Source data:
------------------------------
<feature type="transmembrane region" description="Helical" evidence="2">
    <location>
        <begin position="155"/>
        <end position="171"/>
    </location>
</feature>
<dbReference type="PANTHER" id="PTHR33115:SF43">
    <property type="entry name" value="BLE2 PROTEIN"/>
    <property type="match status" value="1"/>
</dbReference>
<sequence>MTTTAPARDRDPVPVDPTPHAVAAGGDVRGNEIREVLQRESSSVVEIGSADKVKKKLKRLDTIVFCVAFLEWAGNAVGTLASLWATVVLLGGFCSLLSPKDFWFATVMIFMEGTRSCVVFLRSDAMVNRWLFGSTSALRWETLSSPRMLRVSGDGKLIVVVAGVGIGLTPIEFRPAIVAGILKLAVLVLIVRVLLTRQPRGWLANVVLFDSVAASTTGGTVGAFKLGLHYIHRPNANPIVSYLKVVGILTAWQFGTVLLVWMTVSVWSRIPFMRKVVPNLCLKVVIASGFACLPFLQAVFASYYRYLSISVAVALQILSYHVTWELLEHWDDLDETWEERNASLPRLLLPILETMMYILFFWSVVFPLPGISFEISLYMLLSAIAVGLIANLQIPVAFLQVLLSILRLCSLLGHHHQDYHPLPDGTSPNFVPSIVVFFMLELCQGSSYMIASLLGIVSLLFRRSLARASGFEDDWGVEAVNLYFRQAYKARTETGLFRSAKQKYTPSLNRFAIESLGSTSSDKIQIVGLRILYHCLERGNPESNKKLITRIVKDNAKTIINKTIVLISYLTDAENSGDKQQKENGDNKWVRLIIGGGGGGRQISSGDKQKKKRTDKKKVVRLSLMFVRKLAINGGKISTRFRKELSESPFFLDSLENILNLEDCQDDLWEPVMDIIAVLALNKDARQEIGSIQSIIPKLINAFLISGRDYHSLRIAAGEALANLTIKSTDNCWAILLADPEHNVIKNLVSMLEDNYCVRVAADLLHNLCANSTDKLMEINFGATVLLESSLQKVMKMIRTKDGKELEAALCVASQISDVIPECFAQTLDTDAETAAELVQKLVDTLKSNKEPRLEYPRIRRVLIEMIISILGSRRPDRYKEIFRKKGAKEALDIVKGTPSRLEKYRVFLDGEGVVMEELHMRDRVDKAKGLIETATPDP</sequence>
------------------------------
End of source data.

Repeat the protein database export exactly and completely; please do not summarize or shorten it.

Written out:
<feature type="transmembrane region" description="Helical" evidence="2">
    <location>
        <begin position="155"/>
        <end position="171"/>
    </location>
</feature>
<dbReference type="PANTHER" id="PTHR33115:SF43">
    <property type="entry name" value="BLE2 PROTEIN"/>
    <property type="match status" value="1"/>
</dbReference>
<sequence>MTTTAPARDRDPVPVDPTPHAVAAGGDVRGNEIREVLQRESSSVVEIGSADKVKKKLKRLDTIVFCVAFLEWAGNAVGTLASLWATVVLLGGFCSLLSPKDFWFATVMIFMEGTRSCVVFLRSDAMVNRWLFGSTSALRWETLSSPRMLRVSGDGKLIVVVAGVGIGLTPIEFRPAIVAGILKLAVLVLIVRVLLTRQPRGWLANVVLFDSVAASTTGGTVGAFKLGLHYIHRPNANPIVSYLKVVGILTAWQFGTVLLVWMTVSVWSRIPFMRKVVPNLCLKVVIASGFACLPFLQAVFASYYRYLSISVAVALQILSYHVTWELLEHWDDLDETWEERNASLPRLLLPILETMMYILFFWSVVFPLPGISFEISLYMLLSAIAVGLIANLQIPVAFLQVLLSILRLCSLLGHHHQDYHPLPDGTSPNFVPSIVVFFMLELCQGSSYMIASLLGIVSLLFRRSLARASGFEDDWGVEAVNLYFRQAYKARTETGLFRSAKQKYTPSLNRFAIESLGSTSSDKIQIVGLRILYHCLERGNPESNKKLITRIVKDNAKTIINKTIVLISYLTDAENSGDKQQKENGDNKWVRLIIGGGGGGRQISSGDKQKKKRTDKKKVVRLSLMFVRKLAINGGKISTRFRKELSESPFFLDSLENILNLEDCQDDLWEPVMDIIAVLALNKDARQEIGSIQSIIPKLINAFLISGRDYHSLRIAAGEALANLTIKSTDNCWAILLADPEHNVIKNLVSMLEDNYCVRVAADLLHNLCANSTDKLMEINFGATVLLESSLQKVMKMIRTKDGKELEAALCVASQISDVIPECFAQTLDTDAETAAELVQKLVDTLKSNKEPRLEYPRIRRVLIEMIISILGSRRPDRYKEIFRKKGAKEALDIVKGTPSRLEKYRVFLDGEGVVMEELHMRDRVDKAKGLIETATPDP</sequence>